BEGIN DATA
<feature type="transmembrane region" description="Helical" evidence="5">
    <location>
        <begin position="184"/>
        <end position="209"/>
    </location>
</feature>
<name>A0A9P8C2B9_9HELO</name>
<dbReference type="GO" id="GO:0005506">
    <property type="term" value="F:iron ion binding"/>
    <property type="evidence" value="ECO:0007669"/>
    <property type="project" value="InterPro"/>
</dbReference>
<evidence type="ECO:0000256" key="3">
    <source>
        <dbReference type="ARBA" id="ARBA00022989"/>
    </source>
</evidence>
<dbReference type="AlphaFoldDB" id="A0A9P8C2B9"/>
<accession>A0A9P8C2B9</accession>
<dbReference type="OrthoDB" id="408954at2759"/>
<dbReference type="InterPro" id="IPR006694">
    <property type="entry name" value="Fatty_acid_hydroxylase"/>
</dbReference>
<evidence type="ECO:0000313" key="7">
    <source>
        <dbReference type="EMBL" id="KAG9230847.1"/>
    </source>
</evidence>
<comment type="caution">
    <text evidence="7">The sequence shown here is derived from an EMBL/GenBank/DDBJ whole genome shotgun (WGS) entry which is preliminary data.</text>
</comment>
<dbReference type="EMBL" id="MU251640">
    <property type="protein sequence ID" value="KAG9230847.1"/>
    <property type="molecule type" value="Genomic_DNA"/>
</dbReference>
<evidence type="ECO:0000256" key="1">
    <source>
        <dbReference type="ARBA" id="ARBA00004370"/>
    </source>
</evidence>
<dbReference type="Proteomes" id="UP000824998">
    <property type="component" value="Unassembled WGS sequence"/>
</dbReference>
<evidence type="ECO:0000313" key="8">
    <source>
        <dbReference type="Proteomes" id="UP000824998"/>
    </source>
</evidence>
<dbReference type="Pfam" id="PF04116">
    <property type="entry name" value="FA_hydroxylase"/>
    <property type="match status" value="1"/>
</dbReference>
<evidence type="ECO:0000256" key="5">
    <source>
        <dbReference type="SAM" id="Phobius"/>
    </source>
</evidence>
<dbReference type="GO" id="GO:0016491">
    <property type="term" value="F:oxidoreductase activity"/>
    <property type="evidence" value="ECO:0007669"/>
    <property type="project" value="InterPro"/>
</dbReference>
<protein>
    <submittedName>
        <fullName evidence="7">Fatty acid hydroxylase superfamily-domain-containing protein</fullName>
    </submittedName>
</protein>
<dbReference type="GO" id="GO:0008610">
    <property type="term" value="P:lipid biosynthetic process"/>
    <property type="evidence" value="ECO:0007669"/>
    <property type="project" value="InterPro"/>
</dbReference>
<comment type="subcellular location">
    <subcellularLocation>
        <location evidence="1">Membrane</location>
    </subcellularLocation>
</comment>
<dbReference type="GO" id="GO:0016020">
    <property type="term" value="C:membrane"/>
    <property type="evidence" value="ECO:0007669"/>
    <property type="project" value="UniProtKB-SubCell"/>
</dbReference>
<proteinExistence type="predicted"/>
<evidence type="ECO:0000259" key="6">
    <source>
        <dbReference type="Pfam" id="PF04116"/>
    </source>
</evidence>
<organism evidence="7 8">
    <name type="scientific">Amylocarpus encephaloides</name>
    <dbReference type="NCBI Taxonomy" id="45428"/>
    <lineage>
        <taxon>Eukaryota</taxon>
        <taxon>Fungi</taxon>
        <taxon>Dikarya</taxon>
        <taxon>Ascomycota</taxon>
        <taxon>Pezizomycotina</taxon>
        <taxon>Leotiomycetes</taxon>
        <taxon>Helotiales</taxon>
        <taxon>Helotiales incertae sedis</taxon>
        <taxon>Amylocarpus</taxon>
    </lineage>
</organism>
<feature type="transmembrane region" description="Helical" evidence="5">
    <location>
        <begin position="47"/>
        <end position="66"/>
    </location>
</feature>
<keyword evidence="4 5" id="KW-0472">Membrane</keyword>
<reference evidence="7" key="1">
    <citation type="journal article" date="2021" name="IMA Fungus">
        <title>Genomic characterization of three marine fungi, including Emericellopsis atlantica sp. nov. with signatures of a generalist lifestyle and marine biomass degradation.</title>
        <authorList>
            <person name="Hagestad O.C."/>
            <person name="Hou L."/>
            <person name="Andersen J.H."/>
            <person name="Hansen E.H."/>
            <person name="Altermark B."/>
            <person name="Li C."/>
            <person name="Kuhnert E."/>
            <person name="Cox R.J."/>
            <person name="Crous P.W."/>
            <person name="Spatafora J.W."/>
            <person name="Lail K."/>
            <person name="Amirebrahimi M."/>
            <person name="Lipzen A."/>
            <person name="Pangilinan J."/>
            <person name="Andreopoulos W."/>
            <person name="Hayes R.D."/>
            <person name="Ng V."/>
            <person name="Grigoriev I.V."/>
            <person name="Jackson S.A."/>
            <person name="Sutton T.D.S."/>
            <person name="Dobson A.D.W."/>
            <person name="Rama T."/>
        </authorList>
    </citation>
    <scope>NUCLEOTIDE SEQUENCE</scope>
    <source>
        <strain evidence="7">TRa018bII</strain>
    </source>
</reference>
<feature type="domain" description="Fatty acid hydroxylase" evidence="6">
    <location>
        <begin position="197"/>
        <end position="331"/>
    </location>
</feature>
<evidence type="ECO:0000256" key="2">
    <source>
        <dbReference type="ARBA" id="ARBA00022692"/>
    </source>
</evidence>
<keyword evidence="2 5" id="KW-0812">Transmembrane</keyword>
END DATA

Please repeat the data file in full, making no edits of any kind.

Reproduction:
<feature type="transmembrane region" description="Helical" evidence="5">
    <location>
        <begin position="184"/>
        <end position="209"/>
    </location>
</feature>
<name>A0A9P8C2B9_9HELO</name>
<dbReference type="GO" id="GO:0005506">
    <property type="term" value="F:iron ion binding"/>
    <property type="evidence" value="ECO:0007669"/>
    <property type="project" value="InterPro"/>
</dbReference>
<evidence type="ECO:0000256" key="3">
    <source>
        <dbReference type="ARBA" id="ARBA00022989"/>
    </source>
</evidence>
<dbReference type="AlphaFoldDB" id="A0A9P8C2B9"/>
<accession>A0A9P8C2B9</accession>
<dbReference type="OrthoDB" id="408954at2759"/>
<dbReference type="InterPro" id="IPR006694">
    <property type="entry name" value="Fatty_acid_hydroxylase"/>
</dbReference>
<evidence type="ECO:0000313" key="7">
    <source>
        <dbReference type="EMBL" id="KAG9230847.1"/>
    </source>
</evidence>
<comment type="caution">
    <text evidence="7">The sequence shown here is derived from an EMBL/GenBank/DDBJ whole genome shotgun (WGS) entry which is preliminary data.</text>
</comment>
<dbReference type="EMBL" id="MU251640">
    <property type="protein sequence ID" value="KAG9230847.1"/>
    <property type="molecule type" value="Genomic_DNA"/>
</dbReference>
<evidence type="ECO:0000256" key="1">
    <source>
        <dbReference type="ARBA" id="ARBA00004370"/>
    </source>
</evidence>
<dbReference type="Proteomes" id="UP000824998">
    <property type="component" value="Unassembled WGS sequence"/>
</dbReference>
<evidence type="ECO:0000313" key="8">
    <source>
        <dbReference type="Proteomes" id="UP000824998"/>
    </source>
</evidence>
<dbReference type="Pfam" id="PF04116">
    <property type="entry name" value="FA_hydroxylase"/>
    <property type="match status" value="1"/>
</dbReference>
<evidence type="ECO:0000256" key="5">
    <source>
        <dbReference type="SAM" id="Phobius"/>
    </source>
</evidence>
<dbReference type="GO" id="GO:0016491">
    <property type="term" value="F:oxidoreductase activity"/>
    <property type="evidence" value="ECO:0007669"/>
    <property type="project" value="InterPro"/>
</dbReference>
<protein>
    <submittedName>
        <fullName evidence="7">Fatty acid hydroxylase superfamily-domain-containing protein</fullName>
    </submittedName>
</protein>
<dbReference type="GO" id="GO:0008610">
    <property type="term" value="P:lipid biosynthetic process"/>
    <property type="evidence" value="ECO:0007669"/>
    <property type="project" value="InterPro"/>
</dbReference>
<comment type="subcellular location">
    <subcellularLocation>
        <location evidence="1">Membrane</location>
    </subcellularLocation>
</comment>
<dbReference type="GO" id="GO:0016020">
    <property type="term" value="C:membrane"/>
    <property type="evidence" value="ECO:0007669"/>
    <property type="project" value="UniProtKB-SubCell"/>
</dbReference>
<proteinExistence type="predicted"/>
<evidence type="ECO:0000259" key="6">
    <source>
        <dbReference type="Pfam" id="PF04116"/>
    </source>
</evidence>
<organism evidence="7 8">
    <name type="scientific">Amylocarpus encephaloides</name>
    <dbReference type="NCBI Taxonomy" id="45428"/>
    <lineage>
        <taxon>Eukaryota</taxon>
        <taxon>Fungi</taxon>
        <taxon>Dikarya</taxon>
        <taxon>Ascomycota</taxon>
        <taxon>Pezizomycotina</taxon>
        <taxon>Leotiomycetes</taxon>
        <taxon>Helotiales</taxon>
        <taxon>Helotiales incertae sedis</taxon>
        <taxon>Amylocarpus</taxon>
    </lineage>
</organism>
<feature type="transmembrane region" description="Helical" evidence="5">
    <location>
        <begin position="47"/>
        <end position="66"/>
    </location>
</feature>
<keyword evidence="4 5" id="KW-0472">Membrane</keyword>
<reference evidence="7" key="1">
    <citation type="journal article" date="2021" name="IMA Fungus">
        <title>Genomic characterization of three marine fungi, including Emericellopsis atlantica sp. nov. with signatures of a generalist lifestyle and marine biomass degradation.</title>
        <authorList>
            <person name="Hagestad O.C."/>
            <person name="Hou L."/>
            <person name="Andersen J.H."/>
            <person name="Hansen E.H."/>
            <person name="Altermark B."/>
            <person name="Li C."/>
            <person name="Kuhnert E."/>
            <person name="Cox R.J."/>
            <person name="Crous P.W."/>
            <person name="Spatafora J.W."/>
            <person name="Lail K."/>
            <person name="Amirebrahimi M."/>
            <person name="Lipzen A."/>
            <person name="Pangilinan J."/>
            <person name="Andreopoulos W."/>
            <person name="Hayes R.D."/>
            <person name="Ng V."/>
            <person name="Grigoriev I.V."/>
            <person name="Jackson S.A."/>
            <person name="Sutton T.D.S."/>
            <person name="Dobson A.D.W."/>
            <person name="Rama T."/>
        </authorList>
    </citation>
    <scope>NUCLEOTIDE SEQUENCE</scope>
    <source>
        <strain evidence="7">TRa018bII</strain>
    </source>
</reference>
<feature type="domain" description="Fatty acid hydroxylase" evidence="6">
    <location>
        <begin position="197"/>
        <end position="331"/>
    </location>
</feature>
<evidence type="ECO:0000256" key="2">
    <source>
        <dbReference type="ARBA" id="ARBA00022692"/>
    </source>
</evidence>
<keyword evidence="2 5" id="KW-0812">Transmembrane</keyword>